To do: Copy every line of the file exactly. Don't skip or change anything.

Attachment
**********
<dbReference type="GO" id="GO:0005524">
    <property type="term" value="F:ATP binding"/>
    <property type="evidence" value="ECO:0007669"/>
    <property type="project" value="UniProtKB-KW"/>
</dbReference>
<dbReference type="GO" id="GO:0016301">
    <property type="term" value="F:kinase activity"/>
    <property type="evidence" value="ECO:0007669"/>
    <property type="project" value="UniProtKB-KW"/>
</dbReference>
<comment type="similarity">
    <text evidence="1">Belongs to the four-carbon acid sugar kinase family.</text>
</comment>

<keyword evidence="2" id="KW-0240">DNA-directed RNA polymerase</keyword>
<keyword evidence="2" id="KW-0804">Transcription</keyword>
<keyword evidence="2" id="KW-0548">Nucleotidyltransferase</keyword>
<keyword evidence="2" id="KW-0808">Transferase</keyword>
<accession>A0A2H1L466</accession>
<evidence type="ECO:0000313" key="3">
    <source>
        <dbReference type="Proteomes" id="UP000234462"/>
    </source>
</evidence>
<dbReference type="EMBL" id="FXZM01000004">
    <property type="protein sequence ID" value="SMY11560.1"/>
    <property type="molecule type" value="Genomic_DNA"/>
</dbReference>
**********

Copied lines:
<dbReference type="GO" id="GO:0005524">
    <property type="term" value="F:ATP binding"/>
    <property type="evidence" value="ECO:0007669"/>
    <property type="project" value="UniProtKB-KW"/>
</dbReference>
<dbReference type="GO" id="GO:0016301">
    <property type="term" value="F:kinase activity"/>
    <property type="evidence" value="ECO:0007669"/>
    <property type="project" value="UniProtKB-KW"/>
</dbReference>
<comment type="similarity">
    <text evidence="1">Belongs to the four-carbon acid sugar kinase family.</text>
</comment>

<keyword evidence="2" id="KW-0240">DNA-directed RNA polymerase</keyword>
<keyword evidence="2" id="KW-0804">Transcription</keyword>
<keyword evidence="2" id="KW-0548">Nucleotidyltransferase</keyword>
<keyword evidence="2" id="KW-0808">Transferase</keyword>
<accession>A0A2H1L466</accession>
<evidence type="ECO:0000313" key="3">
    <source>
        <dbReference type="Proteomes" id="UP000234462"/>
    </source>
</evidence>
<dbReference type="EMBL" id="FXZM01000004">
    <property type="protein sequence ID" value="SMY11560.1"/>
    <property type="molecule type" value="Genomic_DNA"/>
</dbReference>